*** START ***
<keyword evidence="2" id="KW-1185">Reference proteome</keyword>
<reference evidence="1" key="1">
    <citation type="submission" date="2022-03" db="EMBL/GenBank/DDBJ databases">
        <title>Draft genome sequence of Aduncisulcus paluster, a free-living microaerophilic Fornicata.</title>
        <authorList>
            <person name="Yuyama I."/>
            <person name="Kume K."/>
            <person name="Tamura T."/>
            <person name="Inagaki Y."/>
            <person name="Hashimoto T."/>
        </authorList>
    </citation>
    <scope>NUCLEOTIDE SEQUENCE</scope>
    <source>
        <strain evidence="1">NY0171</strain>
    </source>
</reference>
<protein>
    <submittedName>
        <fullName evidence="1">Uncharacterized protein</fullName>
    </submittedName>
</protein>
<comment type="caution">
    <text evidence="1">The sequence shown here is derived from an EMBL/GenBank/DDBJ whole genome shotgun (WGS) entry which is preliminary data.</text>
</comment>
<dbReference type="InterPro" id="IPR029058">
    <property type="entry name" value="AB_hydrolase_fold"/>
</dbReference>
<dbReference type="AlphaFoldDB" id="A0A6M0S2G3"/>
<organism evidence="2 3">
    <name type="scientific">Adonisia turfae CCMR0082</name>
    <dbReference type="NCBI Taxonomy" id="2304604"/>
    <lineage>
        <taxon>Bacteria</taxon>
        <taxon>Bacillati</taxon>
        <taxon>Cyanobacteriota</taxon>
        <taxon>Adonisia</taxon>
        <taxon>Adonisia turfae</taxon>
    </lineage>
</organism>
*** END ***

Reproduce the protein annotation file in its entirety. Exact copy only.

<keyword evidence="2" id="KW-1185">Reference proteome</keyword>
<reference evidence="1" key="1">
    <citation type="submission" date="2022-03" db="EMBL/GenBank/DDBJ databases">
        <title>Draft genome sequence of Aduncisulcus paluster, a free-living microaerophilic Fornicata.</title>
        <authorList>
            <person name="Yuyama I."/>
            <person name="Kume K."/>
            <person name="Tamura T."/>
            <person name="Inagaki Y."/>
            <person name="Hashimoto T."/>
        </authorList>
    </citation>
    <scope>NUCLEOTIDE SEQUENCE</scope>
    <source>
        <strain evidence="1">NY0171</strain>
    </source>
</reference>
<protein>
    <submittedName>
        <fullName evidence="1">Uncharacterized protein</fullName>
    </submittedName>
</protein>
<comment type="caution">
    <text evidence="1">The sequence shown here is derived from an EMBL/GenBank/DDBJ whole genome shotgun (WGS) entry which is preliminary data.</text>
</comment>
<dbReference type="InterPro" id="IPR029058">
    <property type="entry name" value="AB_hydrolase_fold"/>
</dbReference>
<dbReference type="AlphaFoldDB" id="A0A6M0S2G3"/>
<organism evidence="2 3">
    <name type="scientific">Adonisia turfae CCMR0082</name>
    <dbReference type="NCBI Taxonomy" id="2304604"/>
    <lineage>
        <taxon>Bacteria</taxon>
        <taxon>Bacillati</taxon>
        <taxon>Cyanobacteriota</taxon>
        <taxon>Adonisia</taxon>
        <taxon>Adonisia turfae</taxon>
    </lineage>
</organism>